As we mingled in the strange scene which was the South Beach nightclub, the lights went down for the opening act. I stood for a bit, trying to grok exactly what it was that I was observing, because it did not make sense to me. Something was… different. Then it dawned on me: female impersonators. We were being treated to a drag show as the opening act. It was surreal, to say the least.

Later, Donovan took the stage, just himself with an acoustic guitar. My friends and I sang along and were truly engrossed in the performance. I had the strange feeling that most of the other people there had no idea who this old guy was or why he was up there singing, but I didn’t care. I was happy to see the musician whose music inspired me and my friends. After the show, we all hung out together and played Donovan songs on our acoustic guitars. It was a great night that lasted till the early morning hours.

Sadly, I could not find a set list online, and the memory of this night is a little too hazy to recall what he played; but I can say with certainty that there were not any songs that I wanted to hear that he didn’t play. “Let us rejoice and let us sing and dance and ring in the new: Hail Atlantis!”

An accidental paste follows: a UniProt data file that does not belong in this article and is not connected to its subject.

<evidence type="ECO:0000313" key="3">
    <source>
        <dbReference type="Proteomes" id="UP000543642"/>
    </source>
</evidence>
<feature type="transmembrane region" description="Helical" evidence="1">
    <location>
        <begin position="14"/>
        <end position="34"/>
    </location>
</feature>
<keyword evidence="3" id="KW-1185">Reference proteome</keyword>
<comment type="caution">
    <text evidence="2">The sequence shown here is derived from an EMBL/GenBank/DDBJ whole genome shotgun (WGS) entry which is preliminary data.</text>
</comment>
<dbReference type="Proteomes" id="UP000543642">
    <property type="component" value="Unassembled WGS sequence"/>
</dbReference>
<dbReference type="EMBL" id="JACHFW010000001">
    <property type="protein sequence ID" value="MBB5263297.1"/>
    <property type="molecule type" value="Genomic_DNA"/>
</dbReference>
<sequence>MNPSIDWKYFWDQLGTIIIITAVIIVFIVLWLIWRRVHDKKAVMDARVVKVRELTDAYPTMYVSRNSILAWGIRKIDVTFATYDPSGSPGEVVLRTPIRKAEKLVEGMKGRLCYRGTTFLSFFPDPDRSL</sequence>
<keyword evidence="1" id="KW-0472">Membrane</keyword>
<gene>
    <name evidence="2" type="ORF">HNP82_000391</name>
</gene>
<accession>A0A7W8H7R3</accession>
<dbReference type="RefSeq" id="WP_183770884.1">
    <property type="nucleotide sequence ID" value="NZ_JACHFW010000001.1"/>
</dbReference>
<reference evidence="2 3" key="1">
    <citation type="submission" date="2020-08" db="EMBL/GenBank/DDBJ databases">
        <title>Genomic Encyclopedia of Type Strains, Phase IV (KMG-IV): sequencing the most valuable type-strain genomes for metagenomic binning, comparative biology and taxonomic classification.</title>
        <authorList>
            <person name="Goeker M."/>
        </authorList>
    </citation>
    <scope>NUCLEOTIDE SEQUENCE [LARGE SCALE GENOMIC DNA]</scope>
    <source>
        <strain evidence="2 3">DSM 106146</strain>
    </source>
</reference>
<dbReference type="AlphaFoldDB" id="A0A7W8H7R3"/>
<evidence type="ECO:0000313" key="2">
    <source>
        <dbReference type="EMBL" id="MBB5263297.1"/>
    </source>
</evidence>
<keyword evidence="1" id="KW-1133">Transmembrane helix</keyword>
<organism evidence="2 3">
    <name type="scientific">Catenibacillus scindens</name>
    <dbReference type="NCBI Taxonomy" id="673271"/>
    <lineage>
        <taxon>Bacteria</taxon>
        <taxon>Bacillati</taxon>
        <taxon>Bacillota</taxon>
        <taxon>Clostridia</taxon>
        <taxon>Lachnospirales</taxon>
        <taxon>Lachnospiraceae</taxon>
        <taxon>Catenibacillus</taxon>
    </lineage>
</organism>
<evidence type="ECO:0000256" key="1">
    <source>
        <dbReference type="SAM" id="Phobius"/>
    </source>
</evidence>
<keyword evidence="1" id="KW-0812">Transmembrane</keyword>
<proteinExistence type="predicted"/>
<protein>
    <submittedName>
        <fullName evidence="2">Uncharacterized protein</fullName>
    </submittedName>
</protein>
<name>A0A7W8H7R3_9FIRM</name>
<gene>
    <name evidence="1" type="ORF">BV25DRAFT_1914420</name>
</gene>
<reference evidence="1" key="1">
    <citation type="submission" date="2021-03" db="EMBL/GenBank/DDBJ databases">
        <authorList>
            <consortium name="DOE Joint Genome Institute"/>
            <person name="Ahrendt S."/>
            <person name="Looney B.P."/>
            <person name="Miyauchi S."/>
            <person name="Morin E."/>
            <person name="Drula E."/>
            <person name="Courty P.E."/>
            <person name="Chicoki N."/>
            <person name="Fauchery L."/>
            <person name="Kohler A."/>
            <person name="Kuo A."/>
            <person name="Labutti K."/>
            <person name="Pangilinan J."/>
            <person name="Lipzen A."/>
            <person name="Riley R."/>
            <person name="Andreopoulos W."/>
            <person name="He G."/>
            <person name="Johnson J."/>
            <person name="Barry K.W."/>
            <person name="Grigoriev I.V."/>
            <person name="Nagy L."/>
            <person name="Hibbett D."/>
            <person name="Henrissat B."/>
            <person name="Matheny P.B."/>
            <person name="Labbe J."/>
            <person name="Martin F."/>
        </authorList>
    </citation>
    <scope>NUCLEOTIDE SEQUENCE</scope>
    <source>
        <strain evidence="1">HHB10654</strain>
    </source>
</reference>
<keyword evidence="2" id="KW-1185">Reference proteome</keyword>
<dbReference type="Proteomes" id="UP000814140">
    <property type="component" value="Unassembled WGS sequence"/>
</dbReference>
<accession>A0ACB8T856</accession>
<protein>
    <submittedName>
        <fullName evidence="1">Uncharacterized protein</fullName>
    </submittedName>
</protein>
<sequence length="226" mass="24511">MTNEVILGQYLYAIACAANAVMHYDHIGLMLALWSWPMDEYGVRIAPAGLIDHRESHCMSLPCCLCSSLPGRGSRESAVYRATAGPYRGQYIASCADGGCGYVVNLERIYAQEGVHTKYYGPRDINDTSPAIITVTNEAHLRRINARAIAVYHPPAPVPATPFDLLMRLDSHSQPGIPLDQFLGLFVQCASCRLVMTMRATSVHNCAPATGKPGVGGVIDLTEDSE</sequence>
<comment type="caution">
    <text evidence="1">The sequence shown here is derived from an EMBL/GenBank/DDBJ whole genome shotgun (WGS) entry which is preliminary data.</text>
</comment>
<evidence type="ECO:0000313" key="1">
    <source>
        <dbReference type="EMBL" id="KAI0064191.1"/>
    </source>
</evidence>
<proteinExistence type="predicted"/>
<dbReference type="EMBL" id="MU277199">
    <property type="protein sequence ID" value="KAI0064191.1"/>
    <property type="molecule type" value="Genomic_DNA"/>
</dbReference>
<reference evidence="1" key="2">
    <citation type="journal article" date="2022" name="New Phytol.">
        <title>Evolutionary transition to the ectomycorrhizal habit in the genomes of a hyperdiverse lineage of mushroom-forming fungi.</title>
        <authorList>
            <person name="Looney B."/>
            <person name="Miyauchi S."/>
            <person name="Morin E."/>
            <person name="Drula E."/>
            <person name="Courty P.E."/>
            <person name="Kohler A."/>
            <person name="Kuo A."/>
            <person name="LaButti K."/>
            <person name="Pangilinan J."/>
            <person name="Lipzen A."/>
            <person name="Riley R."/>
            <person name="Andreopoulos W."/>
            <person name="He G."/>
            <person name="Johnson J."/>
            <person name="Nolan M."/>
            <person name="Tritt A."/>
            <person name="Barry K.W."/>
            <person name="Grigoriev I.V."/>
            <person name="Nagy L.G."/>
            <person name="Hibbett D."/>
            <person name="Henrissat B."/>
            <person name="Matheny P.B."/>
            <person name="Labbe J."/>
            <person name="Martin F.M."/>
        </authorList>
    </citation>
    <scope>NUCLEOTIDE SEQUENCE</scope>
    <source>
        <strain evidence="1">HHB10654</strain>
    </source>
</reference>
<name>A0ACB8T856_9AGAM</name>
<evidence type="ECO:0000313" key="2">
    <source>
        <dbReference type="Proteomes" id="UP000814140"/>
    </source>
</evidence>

Ron Wood and Bo Diddley: 6/22/1988

wooddiddley_6-22-88

As I mentioned in my previous post about the first night of the two-night stand, my memories of the numerous shows I saw at Woody’s on the Beach are somewhat vague, but this night I remember well. Ron and Bo were particularly pumped and they broke into some classic Stones tunes, as well as some Faces. And while Ronnie Wood is not a great singer by any stretch, watching him sing “Honky Tonk Women” and mimicking the snorting of cocaine with his big nose while croaking out “She blew my nose and then she blew my mind” is a rock and roll image that is forever burned into my memory.